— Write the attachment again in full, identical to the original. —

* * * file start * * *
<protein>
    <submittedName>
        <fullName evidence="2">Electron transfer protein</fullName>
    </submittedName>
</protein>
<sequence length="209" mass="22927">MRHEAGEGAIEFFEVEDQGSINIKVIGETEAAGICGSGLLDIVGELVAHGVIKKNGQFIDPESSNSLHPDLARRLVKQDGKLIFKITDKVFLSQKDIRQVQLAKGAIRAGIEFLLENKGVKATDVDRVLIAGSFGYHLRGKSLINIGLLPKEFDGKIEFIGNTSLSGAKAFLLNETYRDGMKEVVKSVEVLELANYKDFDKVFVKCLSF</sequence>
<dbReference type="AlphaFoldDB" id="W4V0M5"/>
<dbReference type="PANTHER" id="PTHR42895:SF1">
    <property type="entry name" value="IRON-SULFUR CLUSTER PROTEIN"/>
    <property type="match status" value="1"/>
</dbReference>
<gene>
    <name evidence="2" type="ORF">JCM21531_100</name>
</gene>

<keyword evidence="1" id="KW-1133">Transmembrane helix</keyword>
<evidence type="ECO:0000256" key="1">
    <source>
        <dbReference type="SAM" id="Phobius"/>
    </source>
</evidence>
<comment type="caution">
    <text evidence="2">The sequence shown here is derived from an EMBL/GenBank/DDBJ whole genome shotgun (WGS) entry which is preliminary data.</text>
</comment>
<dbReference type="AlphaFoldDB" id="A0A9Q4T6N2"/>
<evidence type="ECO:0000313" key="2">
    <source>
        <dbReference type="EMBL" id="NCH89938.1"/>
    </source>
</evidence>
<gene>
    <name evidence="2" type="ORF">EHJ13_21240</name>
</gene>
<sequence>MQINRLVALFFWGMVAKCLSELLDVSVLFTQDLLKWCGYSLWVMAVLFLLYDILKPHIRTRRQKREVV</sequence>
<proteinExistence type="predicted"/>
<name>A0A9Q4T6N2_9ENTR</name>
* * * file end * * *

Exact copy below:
<protein>
    <submittedName>
        <fullName evidence="2">Electron transfer protein</fullName>
    </submittedName>
</protein>
<sequence length="209" mass="22927">MRHEAGEGAIEFFEVEDQGSINIKVIGETEAAGICGSGLLDIVGELVAHGVIKKNGQFIDPESSNSLHPDLARRLVKQDGKLIFKITDKVFLSQKDIRQVQLAKGAIRAGIEFLLENKGVKATDVDRVLIAGSFGYHLRGKSLINIGLLPKEFDGKIEFIGNTSLSGAKAFLLNETYRDGMKEVVKSVEVLELANYKDFDKVFVKCLSF</sequence>
<dbReference type="AlphaFoldDB" id="W4V0M5"/>
<dbReference type="PANTHER" id="PTHR42895:SF1">
    <property type="entry name" value="IRON-SULFUR CLUSTER PROTEIN"/>
    <property type="match status" value="1"/>
</dbReference>
<gene>
    <name evidence="2" type="ORF">JCM21531_100</name>
</gene>

<keyword evidence="1" id="KW-1133">Transmembrane helix</keyword>
<evidence type="ECO:0000256" key="1">
    <source>
        <dbReference type="SAM" id="Phobius"/>
    </source>
</evidence>
<comment type="caution">
    <text evidence="2">The sequence shown here is derived from an EMBL/GenBank/DDBJ whole genome shotgun (WGS) entry which is preliminary data.</text>
</comment>
<dbReference type="AlphaFoldDB" id="A0A9Q4T6N2"/>
<evidence type="ECO:0000313" key="2">
    <source>
        <dbReference type="EMBL" id="NCH89938.1"/>
    </source>
</evidence>
<gene>
    <name evidence="2" type="ORF">EHJ13_21240</name>
</gene>
<sequence>MQINRLVALFFWGMVAKCLSELLDVSVLFTQDLLKWCGYSLWVMAVLFLLYDILKPHIRTRRQKREVV</sequence>
<proteinExistence type="predicted"/>
<name>A0A9Q4T6N2_9ENTR</name>